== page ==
carsShow most recent or highest rated first. Common beliefs in this section include:
I used to believe that turning signals told the driver which way to turn. I always wondered how it knew where we were going.
I used to believe that the car knew where we were going because the turn signal would turn on before we made the turn.
I used to think that the E on a gas gauge meant "enough"...
I used to believe that when you took a left hand turn, you would then be facing a red light and would have to wait in the middle of the intersection until that light turned green as well.
In the 4th grade, I got into a minor car accident after running across the street without checking for cars. Why? I had heard of looking left and right for traffic, but I thought that if I stuck my head out, my head would fly off as the cars sped by. Luckily, my injured needed nothing more than bandages and a weeks worth of recovery.
When I was little I used to believe that whenever you rode in a car, the car itself wasn't moving, but taht it was pushing the earth behind it, causing it to appear to be moving.
When I was little, I believed the gas people put in their cars would be blown out of the exhaust pipe and that was what made the car move.
When I was a kid I thought that hills in the road were made by construction workers stacking up building blocks and then paving over them.
I used to believe that every time I saw a stretched limo it was either 1. Madonna (or) 2. Michael Jackson. Apparently those were the only celebrities in my world.
I used to believe that cars were like rollercoasters. There was a track that the cars were on and it pulled the cars along. The steering wheel was there to change "tracks." And the speed limits signs were really just telling you how fast you were going on that particular road.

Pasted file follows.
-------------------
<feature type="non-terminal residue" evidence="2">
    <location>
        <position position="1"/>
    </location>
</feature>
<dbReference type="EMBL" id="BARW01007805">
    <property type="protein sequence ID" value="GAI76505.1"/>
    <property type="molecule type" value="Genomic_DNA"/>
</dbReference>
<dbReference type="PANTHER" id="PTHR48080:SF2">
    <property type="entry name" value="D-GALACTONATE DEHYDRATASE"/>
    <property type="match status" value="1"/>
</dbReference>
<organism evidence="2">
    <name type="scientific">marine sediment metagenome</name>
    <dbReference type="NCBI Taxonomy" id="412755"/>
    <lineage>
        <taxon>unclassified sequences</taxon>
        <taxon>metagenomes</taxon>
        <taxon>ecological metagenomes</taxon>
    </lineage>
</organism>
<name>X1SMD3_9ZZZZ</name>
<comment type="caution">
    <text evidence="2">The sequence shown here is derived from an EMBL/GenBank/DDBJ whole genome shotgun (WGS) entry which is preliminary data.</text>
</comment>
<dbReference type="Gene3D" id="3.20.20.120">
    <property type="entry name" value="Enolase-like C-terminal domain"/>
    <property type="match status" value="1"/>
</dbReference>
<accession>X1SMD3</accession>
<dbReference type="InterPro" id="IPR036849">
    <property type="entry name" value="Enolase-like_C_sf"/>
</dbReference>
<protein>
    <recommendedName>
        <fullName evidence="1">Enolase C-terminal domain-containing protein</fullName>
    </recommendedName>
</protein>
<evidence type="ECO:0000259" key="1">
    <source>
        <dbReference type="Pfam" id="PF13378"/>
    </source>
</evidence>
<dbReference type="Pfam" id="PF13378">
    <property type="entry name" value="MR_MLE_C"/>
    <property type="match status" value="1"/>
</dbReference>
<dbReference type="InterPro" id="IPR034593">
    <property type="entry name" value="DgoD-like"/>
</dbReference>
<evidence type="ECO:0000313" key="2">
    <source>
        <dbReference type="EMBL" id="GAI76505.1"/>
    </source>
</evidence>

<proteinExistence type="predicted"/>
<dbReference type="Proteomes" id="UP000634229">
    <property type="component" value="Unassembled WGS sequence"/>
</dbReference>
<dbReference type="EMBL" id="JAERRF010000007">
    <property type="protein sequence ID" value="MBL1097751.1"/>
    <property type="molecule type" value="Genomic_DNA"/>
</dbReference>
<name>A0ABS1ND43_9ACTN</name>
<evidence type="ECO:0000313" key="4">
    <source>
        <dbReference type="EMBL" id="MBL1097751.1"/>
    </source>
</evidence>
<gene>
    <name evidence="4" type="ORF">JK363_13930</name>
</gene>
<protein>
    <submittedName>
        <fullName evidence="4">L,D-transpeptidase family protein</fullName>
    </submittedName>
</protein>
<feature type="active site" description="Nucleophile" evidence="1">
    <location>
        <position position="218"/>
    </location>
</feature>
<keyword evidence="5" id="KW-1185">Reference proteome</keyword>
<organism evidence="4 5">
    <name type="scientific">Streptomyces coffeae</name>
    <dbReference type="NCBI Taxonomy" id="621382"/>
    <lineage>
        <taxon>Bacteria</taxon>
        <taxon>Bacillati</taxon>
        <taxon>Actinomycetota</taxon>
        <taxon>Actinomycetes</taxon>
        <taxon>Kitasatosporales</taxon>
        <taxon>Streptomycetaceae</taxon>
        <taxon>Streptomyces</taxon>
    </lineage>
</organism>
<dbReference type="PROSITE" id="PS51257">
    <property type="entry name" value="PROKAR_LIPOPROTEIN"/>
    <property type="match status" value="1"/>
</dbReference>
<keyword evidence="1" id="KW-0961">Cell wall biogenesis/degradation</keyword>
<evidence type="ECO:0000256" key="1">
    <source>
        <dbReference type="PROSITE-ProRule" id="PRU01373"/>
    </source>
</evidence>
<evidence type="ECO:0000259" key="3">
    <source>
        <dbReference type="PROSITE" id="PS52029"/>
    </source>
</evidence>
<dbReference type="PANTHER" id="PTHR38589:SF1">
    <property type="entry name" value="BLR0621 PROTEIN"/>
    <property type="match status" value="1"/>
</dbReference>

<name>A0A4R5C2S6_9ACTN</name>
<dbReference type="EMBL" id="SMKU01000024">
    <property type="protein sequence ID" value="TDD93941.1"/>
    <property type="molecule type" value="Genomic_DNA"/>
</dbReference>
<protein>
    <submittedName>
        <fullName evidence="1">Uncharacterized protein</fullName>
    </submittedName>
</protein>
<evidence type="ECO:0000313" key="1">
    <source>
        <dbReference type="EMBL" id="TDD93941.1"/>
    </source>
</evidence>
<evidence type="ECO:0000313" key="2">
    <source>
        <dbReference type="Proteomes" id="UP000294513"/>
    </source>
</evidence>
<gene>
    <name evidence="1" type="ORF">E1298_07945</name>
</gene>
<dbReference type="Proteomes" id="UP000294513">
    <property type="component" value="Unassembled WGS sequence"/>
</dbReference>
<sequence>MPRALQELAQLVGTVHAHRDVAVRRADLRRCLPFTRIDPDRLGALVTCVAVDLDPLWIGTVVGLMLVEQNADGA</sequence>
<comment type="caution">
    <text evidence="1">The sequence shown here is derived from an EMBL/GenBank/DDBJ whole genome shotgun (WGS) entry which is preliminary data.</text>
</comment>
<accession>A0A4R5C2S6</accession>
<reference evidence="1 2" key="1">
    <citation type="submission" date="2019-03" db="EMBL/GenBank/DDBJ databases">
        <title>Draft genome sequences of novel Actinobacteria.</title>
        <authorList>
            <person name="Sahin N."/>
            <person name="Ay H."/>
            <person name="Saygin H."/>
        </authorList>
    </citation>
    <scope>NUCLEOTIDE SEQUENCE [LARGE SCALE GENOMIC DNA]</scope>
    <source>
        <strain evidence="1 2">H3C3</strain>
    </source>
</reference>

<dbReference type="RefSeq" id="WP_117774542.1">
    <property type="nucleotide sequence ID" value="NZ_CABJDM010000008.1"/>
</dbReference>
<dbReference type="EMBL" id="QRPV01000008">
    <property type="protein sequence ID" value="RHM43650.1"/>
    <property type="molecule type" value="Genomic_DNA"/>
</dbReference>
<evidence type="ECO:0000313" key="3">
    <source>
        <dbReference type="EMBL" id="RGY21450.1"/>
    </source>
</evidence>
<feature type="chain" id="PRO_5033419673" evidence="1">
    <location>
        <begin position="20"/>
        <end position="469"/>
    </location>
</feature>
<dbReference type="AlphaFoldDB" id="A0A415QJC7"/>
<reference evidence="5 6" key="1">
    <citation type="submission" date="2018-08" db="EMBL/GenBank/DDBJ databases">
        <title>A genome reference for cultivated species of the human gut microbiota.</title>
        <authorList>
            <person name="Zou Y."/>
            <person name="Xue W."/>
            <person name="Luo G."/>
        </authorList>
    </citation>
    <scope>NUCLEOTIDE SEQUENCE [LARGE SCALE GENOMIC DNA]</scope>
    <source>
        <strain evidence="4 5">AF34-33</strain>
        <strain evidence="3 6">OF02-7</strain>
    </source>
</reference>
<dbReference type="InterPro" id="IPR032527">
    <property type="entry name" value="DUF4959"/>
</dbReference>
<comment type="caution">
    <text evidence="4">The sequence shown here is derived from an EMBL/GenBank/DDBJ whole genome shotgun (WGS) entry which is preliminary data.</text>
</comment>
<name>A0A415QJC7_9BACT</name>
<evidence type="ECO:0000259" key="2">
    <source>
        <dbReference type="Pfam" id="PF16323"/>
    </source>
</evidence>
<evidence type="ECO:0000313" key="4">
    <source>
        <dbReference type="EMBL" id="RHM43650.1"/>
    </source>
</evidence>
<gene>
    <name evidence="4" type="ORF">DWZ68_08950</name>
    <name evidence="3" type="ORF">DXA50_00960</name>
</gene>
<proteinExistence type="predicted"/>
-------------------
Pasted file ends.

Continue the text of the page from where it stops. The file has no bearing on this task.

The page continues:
I used to think that after you passed an off-ramp while driving on the freeeway, it disappeared.
I used to think that if a parking spot had a wheelchair on it, it was for employees only.
Growing up, I knew there was some BIG secret that adults kept from kids. I convinced myself that this secret was how they could drive without ever blinking. Driving seemed like such a big responsibility I did not think you could afford to stop looking at the road for an instant or you'd die. I even watched my parents when they drove and somehow I never saw them blink. I thought this was the great secret of the universe and couldn't wait to find out how they did it.
The written abbreviation "4WD," which is often found written on the outsides of big jeeps and pickup trucks, in truth means "four wheel drive." I used to believe that it meant "forward," a sort of advertising slogan indicating that anyone who used the car would be able to go forward.
When we are young we don't understand how many things work. I thought cars were operated by magnetic strips under the road like on a toy car track. I was very confused on how the car knew where to go.
I used to believe that cars were super intelligent and always knew which way my parents were going to turn and set the blinkers on the correct side for them.
We didn't have a car when I was a child, hardly anyone did. When an Uncle took my Dad & I to Butlin's for our holidays, I saw a sign that said, 'Dual Carriageway Ahead'
After driving on for ages, I just couldn't understand why I had not seen this village called 'Dual Carriageway'!
When I was young, I thought that when you turn the blinkers on in the car, it made the car turn.
I thought that the reason there was glass over the instrument panel (battery gauge, fuel, etc.) to prevent people from manually grabbing the speedometer needle and jamming it well over 100 mph - because accelerating that quickly was almost certainly illegal.
I thought that to make a car go faster, you spun the wheel faster - clockwise to go forwards, counter to go backwards. You pushed the right or left pedal to turn.